The first is in 2 Chronicles 34:1-13 which describes Josiah coming into his reign as King and undoing the sins of his fathers, going on to begin the rebuilding of the temple, and charging the Levites to oversee this and having them “supervise all of the workers from job to job.”
The second is Luke 16:1-13, known as the parable of the shrewd manager, who we are told realises that “My master is taking away my job,” so he devises a clever scheme to create goodwill with those who owe his master money and make himself indispensable.
That isn’t to say there’s anything wrong with having a job – Paul the Apostle made and mended tents as a job, and Jesus was a carpenter for a job (Mark 6:3). It’s just that somehow in our modern world where we all have jobs, we seem to have lost the vision of work that’s implied in scripture. Let’s try and get something of that back…
Check out Exodus 31:3 below, this is the first reference in the Bible to anyone being specifically filled with the Spirit of God:
“Then the Lord said to Moses, ‘See I have chosen Bezalel, son of Uri, the son of Hur, of the tribe of Judah, and I have filled him with the Spirit of God, with skill, ability and knowledge in all kinds of craft.’”
Think about the way we relate to the idea of being filled with the spirit of God and the way we pray for fresh anointing from the Holy Spirit. In today’s climate it’s typically something we associate with a Pentecostal church service and times of healing.
So what is work in the kingdom, and how does that differ from the idea of a job?
At its core, a job is a task or service we provide for money. And there is absolutely nothing wrong with that at all – it’s a transaction.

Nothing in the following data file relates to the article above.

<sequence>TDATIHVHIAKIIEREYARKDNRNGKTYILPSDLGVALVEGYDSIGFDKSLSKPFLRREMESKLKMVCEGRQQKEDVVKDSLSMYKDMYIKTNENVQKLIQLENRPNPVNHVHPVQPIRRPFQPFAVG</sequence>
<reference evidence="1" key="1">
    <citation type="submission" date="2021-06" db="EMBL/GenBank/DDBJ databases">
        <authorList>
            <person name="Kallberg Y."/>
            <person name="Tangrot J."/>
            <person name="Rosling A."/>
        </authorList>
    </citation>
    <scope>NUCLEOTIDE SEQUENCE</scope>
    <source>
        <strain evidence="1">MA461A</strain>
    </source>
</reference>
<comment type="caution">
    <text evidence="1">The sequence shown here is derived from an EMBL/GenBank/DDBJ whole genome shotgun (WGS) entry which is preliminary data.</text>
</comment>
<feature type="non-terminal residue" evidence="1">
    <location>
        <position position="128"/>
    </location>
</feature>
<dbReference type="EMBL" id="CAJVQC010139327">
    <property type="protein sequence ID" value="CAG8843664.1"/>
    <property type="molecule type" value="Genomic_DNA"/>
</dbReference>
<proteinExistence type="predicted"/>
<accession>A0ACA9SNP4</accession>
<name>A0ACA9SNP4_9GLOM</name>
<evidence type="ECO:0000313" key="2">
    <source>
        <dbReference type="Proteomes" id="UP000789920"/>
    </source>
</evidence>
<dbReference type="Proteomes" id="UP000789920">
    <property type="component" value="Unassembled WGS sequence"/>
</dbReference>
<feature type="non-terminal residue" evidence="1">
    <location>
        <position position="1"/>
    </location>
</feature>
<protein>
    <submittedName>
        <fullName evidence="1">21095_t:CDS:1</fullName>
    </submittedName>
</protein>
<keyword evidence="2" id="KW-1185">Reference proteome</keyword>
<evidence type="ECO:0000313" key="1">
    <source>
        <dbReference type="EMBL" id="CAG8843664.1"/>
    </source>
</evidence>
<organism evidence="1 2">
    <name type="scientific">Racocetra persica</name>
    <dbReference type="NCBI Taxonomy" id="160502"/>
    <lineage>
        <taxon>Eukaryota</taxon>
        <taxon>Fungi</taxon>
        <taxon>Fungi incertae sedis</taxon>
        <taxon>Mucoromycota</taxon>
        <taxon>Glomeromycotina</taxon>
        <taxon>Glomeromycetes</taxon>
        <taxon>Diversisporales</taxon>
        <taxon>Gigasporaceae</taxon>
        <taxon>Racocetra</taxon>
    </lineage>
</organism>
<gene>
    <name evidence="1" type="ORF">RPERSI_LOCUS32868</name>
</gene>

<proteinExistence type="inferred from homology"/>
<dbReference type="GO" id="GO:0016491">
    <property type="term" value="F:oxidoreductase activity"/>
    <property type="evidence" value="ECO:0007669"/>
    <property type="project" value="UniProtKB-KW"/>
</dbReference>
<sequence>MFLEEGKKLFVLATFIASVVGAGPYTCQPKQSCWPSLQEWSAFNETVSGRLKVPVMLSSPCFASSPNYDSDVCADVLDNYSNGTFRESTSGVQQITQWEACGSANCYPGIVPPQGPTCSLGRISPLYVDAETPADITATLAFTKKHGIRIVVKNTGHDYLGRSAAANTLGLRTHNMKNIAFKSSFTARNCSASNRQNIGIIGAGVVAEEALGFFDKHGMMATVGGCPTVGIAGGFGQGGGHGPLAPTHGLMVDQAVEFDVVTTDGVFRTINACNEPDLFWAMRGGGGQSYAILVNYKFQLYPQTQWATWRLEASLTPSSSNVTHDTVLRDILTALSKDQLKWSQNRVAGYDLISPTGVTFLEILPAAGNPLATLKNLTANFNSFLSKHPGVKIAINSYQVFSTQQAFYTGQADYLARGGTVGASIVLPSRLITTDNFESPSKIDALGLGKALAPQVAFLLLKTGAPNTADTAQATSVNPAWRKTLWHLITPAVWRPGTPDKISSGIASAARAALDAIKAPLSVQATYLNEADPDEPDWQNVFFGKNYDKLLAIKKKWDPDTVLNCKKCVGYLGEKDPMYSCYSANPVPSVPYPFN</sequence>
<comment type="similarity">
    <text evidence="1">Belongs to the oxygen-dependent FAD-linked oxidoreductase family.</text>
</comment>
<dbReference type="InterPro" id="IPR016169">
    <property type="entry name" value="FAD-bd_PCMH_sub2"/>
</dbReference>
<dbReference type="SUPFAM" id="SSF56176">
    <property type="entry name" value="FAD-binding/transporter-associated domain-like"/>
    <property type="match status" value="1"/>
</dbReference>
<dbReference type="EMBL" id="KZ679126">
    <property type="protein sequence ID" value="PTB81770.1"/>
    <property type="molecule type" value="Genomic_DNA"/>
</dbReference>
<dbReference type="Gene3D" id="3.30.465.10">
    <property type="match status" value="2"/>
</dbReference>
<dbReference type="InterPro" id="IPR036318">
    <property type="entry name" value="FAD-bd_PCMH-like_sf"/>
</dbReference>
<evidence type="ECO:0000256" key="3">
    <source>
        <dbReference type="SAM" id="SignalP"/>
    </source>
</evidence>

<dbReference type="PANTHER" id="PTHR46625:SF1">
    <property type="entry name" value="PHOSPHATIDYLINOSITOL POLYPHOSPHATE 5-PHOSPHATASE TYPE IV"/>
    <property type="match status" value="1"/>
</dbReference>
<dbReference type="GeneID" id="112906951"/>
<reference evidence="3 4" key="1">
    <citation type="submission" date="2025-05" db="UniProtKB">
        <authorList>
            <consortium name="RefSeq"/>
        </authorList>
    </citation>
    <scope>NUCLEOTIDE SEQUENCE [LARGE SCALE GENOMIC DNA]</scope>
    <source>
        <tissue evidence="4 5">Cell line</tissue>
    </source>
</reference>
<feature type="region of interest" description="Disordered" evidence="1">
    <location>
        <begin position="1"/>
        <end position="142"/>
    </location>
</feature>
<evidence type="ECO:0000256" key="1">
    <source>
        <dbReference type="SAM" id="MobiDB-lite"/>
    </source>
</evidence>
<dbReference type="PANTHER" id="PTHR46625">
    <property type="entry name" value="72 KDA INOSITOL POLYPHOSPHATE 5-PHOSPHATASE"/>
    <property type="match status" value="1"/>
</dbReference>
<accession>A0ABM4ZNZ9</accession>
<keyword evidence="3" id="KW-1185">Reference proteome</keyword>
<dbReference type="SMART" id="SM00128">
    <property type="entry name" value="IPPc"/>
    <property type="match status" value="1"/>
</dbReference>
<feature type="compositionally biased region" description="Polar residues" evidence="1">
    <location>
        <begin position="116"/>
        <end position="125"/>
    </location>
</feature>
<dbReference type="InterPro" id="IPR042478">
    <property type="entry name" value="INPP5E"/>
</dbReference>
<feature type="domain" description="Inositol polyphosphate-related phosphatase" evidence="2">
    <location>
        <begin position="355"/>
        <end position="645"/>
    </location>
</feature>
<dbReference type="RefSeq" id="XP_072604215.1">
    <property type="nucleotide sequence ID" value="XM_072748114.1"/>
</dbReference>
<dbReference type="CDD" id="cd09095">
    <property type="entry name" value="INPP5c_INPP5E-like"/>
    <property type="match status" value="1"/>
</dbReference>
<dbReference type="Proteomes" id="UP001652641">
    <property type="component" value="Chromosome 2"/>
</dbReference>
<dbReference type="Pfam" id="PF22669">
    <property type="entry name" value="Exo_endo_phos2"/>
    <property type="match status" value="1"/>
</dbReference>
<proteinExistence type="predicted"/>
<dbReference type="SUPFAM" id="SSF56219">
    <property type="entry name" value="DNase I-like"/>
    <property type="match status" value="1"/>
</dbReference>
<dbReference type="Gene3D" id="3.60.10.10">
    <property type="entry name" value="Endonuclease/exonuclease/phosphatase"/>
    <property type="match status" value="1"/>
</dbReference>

Here’s some comparisons that might help…
It's the same with us. So if you were a guitar, what style of music would you be designed for? When the answer to that question is revealed, it brings enormous freedom - freedom to pursue what you're made for (and will naturally love) and, equally, free to ignore all the things that aren't what you're designed for.
Here's another example: Jackie Chan. He's a legend who totally redefined the martial arts genre by introducing humour and slapstick comedy sequences into what was traditionally a very stoic, macho world. What most people don't know is that Jackie Chan has starred in over 100 movies (he filmed his 100th movie in 2011 actually - a historical war epic called 1911 as it happens).
However, most people have only heard of about 30 of his films - those he's done over the last 25 years. Why? When Jackie Chan first set out in Hong Kong cinema he was being groomed as the next Bruce Lee. With Bruce Lee's death, the film industry desperately wanted to find someone else to step into those shoes. Jackie did that for a while in a bundle of movies most people have never heard of, but he didn't find fame until he gained enough credibility for the movie producers to allow him to step out of Bruce Lee's shadow and direct his own film - the world's first slapstick martial arts movie called Half A Loaf of Kung Fu. From there the rest was history and kung fu comedy was born.
In the poster below, the images on the left hand side are films from his early career that you've probably never heard of. The middle and right hand side are just some of the films he's created since stepping into his voice, his signature, his calling. See the difference?
Work in the kingdom is inherently creative - it improves life, adds new dimensions of quality, beauty and efficiency to society. Anything that promotes or increases life is the work of the kingdom - and anything that promotes life is inherently at war with the curse that promotes death.
In the Bible, God sends craftspeople as weapons against the kingdom of darkness. Check it out.
"Then the Lord showed me four craftsman. I asked, 'What are these coming to do?' He answered, 'These are the horns that scattered Judah so that no-one could raise his head, but the craftsmen have come to terrify them and throw down these horns of the nations who lifted up their horns against the land of Judah to scatter its people" (vs 20-21).
And, the world will start to notice...
"Do you see someone skilled in their work? They will serve before kings, not obscure men" (Proverbs 22:29).
For an awesome book on this topic, check out The War of Art by Stephen Pressfield (he is also the author of the Will Smith movie, The Legend of Bagger Vance. Both are well worth your time).
See you next time when we take a look at the role of Play in the kingdom.